Richard Fortey – Bringing fossils back to life: how trilobites lived

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Annual LERN/CEE Medawar Lecture

‘Bringing fossils back to life: How trilobites lived


Richard Fortey FRS

(Natural History Museum)

Abstract: Trilobites were a very diverse group of marine arthropods that are now extinct, and without close living relatives. How can we deduce something about the ways in which these organisms might have lived? Plausible answers can be found from using a variety of criteria including classical functional morphology, geology,biogeography and experiment. We know a lot about how they grew from the larval stage, how the moulted and enrolled. They had the first sophisticated visual system in the fossil record. It was once thought that trilobites were benthic animals, but it is now considered likely that several groups adopted planktonic life habits. Of the benthic species, there is evidence that they adopted most of the lifestyles available to living arthropods as deposit feeders, predator/scavengers and modified filter feeders. Different commnities of these animals were adapted to different depth zones and speciated separately on ancient palaeocontinents. Even so there remain many enigmatic trilobites, with bizarre features unmatched in the living fauna.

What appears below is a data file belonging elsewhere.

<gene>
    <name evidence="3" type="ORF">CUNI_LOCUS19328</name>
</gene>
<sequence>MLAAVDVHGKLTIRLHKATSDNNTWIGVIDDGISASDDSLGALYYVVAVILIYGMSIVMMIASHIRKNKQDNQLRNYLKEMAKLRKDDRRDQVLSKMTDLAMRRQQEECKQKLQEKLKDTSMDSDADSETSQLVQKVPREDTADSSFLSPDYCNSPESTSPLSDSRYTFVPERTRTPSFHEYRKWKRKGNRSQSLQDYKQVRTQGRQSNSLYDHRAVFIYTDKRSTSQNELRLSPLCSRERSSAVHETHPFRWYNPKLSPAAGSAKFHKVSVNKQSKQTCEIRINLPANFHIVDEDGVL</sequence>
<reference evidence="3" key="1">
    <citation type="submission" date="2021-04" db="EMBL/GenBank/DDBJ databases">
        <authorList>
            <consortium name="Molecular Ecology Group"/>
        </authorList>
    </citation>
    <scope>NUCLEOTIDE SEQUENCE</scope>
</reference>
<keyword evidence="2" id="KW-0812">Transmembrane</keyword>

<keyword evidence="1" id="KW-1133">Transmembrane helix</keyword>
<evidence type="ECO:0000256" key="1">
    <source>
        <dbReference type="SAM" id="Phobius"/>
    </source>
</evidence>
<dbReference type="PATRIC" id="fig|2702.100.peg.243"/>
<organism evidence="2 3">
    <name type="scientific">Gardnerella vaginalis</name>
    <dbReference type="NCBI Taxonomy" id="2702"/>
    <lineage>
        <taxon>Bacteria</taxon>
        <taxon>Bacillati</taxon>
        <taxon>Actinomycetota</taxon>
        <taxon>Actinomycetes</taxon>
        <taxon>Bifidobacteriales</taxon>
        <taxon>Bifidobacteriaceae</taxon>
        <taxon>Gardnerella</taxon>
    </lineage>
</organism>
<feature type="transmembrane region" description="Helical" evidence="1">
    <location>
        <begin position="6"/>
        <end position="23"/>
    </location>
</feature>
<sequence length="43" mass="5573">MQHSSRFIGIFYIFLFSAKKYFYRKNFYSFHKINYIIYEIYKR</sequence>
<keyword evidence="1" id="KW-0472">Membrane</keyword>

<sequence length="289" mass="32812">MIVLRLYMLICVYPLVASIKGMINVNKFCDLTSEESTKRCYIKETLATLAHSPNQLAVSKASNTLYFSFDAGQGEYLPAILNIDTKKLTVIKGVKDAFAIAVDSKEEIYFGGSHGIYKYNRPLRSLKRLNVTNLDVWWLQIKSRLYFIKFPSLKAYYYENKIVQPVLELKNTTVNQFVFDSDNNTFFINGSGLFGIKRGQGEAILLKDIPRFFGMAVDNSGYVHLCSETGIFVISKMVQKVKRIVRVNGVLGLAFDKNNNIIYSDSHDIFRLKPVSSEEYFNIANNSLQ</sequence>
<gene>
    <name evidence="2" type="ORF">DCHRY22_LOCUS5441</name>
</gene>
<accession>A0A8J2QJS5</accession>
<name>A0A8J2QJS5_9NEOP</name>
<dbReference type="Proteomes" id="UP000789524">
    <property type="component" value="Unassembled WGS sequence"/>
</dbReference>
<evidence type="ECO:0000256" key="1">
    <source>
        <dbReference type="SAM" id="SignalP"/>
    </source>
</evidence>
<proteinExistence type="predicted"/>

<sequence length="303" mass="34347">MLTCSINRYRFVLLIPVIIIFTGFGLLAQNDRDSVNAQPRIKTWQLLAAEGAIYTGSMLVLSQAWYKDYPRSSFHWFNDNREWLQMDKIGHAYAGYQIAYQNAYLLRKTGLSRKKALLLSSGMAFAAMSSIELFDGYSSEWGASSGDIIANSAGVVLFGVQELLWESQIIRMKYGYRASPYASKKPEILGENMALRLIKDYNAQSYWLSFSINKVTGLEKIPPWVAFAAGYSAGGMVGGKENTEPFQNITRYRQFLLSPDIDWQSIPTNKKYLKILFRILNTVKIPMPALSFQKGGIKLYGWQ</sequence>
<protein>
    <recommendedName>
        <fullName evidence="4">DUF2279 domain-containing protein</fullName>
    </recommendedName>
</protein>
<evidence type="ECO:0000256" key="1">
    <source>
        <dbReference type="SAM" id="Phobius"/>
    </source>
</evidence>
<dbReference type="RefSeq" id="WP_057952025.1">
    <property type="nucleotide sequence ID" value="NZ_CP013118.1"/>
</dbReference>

Date: 26th November 2008, at 17.00

Location: Medical Sciences AV Hill Lecture Theatre, UCL

* Click here to download a flyer for this event.